Since the Juggler is often performing a safety function without formal health and safety training behind them, it’s important to realise that they may need it so that they can perform well in this role. The Juggler often acts as the ‘representative’ of the boss, consulting and communicating with all employees. As such they must be able to speak with conviction to be able to influence others to get behind safety. Should specific technical safety knowledge be required, this can always be undertaken through other means – namely the Safety Regulator, by engaging advice from an OHS professional or employer groups. But the Juggler, no doubt, needs solid training and instruction about their role and responsibilities first.

There is a lot of free training that can be accessed via webinars, free conferences initiated by government departments, councils, industry groups or the regulator, and often free training that is offered by your Workers Compensation Agent. If you’re not sure where to look – Contact Us.


Safety Resources

The boss must be prepared to purchase required safety material and equipment to support the Juggler in their role. Resources like these should be part of any risk management solution, and should be budgeted for purchase, maintenance and replacement. One resource that is not often considered is possibly the one most effective in enabling the Juggler to do their work – that of data management. Being able to easily track and progress safety tasks that are being completed by others makes the work of the Juggler easier. And it makes it more likely that safety related tasks will be done, full stop!

So, yeah – it could be argued that this is the lifeblood of health and safety.


Having solid support in place to help the Juggler will mean that the boss and everyone else will benefit from effective health and safety practices, which everyone can be confident in making the workplace safety and often operationally more efficient.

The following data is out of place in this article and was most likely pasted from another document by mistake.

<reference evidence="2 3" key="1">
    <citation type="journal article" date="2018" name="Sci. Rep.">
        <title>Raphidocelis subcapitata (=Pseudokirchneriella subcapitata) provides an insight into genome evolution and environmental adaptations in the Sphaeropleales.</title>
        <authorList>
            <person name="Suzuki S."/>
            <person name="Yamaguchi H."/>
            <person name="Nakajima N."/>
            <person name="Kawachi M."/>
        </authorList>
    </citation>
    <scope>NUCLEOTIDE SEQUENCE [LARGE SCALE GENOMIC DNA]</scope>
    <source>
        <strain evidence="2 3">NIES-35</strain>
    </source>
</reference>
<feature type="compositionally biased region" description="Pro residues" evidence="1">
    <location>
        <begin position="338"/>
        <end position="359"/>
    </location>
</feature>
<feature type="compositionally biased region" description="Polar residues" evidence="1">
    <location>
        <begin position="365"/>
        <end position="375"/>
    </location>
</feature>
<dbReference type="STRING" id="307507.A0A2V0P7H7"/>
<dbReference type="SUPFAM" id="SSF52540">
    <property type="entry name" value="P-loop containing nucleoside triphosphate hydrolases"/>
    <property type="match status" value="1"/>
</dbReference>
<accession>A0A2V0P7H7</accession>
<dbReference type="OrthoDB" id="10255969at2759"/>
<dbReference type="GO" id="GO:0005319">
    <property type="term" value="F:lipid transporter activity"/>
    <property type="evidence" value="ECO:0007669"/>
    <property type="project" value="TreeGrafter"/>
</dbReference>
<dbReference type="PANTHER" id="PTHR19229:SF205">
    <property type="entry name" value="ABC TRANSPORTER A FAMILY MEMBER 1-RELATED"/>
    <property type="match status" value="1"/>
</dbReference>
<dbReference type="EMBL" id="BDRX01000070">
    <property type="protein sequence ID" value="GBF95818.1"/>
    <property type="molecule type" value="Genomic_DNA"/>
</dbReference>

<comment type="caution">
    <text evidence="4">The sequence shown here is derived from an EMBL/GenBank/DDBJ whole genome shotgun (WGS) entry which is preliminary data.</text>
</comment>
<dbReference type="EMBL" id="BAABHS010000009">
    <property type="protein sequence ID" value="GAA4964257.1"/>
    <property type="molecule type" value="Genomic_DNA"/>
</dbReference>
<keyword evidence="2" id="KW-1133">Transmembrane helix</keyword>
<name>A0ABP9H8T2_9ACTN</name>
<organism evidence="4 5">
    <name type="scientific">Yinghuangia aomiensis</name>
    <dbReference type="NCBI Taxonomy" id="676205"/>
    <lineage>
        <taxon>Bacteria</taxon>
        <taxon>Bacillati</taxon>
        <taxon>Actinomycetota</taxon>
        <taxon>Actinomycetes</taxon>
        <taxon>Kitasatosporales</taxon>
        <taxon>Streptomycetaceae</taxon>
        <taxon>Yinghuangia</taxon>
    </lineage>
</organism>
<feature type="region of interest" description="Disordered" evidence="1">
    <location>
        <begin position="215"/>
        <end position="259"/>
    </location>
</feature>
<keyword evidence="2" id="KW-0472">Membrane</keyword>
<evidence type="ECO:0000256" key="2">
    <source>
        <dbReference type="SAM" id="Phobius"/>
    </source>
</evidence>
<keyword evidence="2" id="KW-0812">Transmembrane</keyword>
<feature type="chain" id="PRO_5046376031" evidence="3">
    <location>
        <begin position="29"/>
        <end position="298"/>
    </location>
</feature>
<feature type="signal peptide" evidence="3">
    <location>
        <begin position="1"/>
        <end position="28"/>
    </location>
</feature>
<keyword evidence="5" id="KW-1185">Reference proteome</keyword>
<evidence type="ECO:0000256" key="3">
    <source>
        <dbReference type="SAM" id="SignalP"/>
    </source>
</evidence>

The Juggler Part 1 : Who is the Juggler?

Workplace health and safety is all about preventing harm to people from the activities undertaken by a business. To achieve this, employers and business owners must understand they have a duty to provide a safe workplace for their employees and anyone else who comes on site or is impacted by what the workplace does. This means both understanding the health and safety risks facing your people, visitors or clients, and eliminating (*ideally) or minimising those risks as best you can.


To do this most effectively, everyone in your organisation must have input into the development and implementation of your safety solutions.


But believe it or not, often getting everyone involved is the easy part! At least, at the start. Generally, there is an initial willingness from everyone to be involved – especially if the boss is treating safety as a priority. However, for some workplaces, the challenge is to continue the businesses focus on safety, and to ensure that the agreed safety solutions, are maintained and remain effective.


When things get busy, or the boss moves on to “another” focus area, or no one has time to keep those safety checks and measures in place; yep, you guessed it, it is not uncommon for safety to fall ‘off the wagon’.


Enter the Juggler!


The Juggler is the worker who puts their hand up, or is assigned, management of the operational health and safety work that doesn’t readily fall into the roles or responsibilities of other workers. The Juggler either does these things themselves, or keeps everyone else on track to get things done. Why do they keep people on track?


Because often these are the things that others may not be focused on doing as part of their tasks.


Tasks may include, to name a few, doing and/or ensuring that the following is completed: inductions and identified training; safety and operational meetings; workplace, first-aid or emergency management inspections; equipment and Personal Protective Equipment ordering and maintenance; and incident reports and workplace injuries are managed appropriately. Importantly, the Juggler is often responsible for ensuring that records and evidence of completion is maintained.


The Juggler might be anyone in the business, from the business owner, to the office manager or the receptionist. But whoever they are, they face diverse work duties and manage these simultaneously… just like juggling.


So it’s often the juggler who is left with the responsibility of managing the implementation of the safety program. Especially businesses out there that don’t have a designated “health and safety” person. But it’s important to remember that even though the Juggler is out there keeping the safety program alive, and encouraging everyone to join in – especially when or if the pulse is fading, it is vital that businesses continue to acknowledge that everyone is responsible for maintaining a safe workplace and don’t rely on the juggler.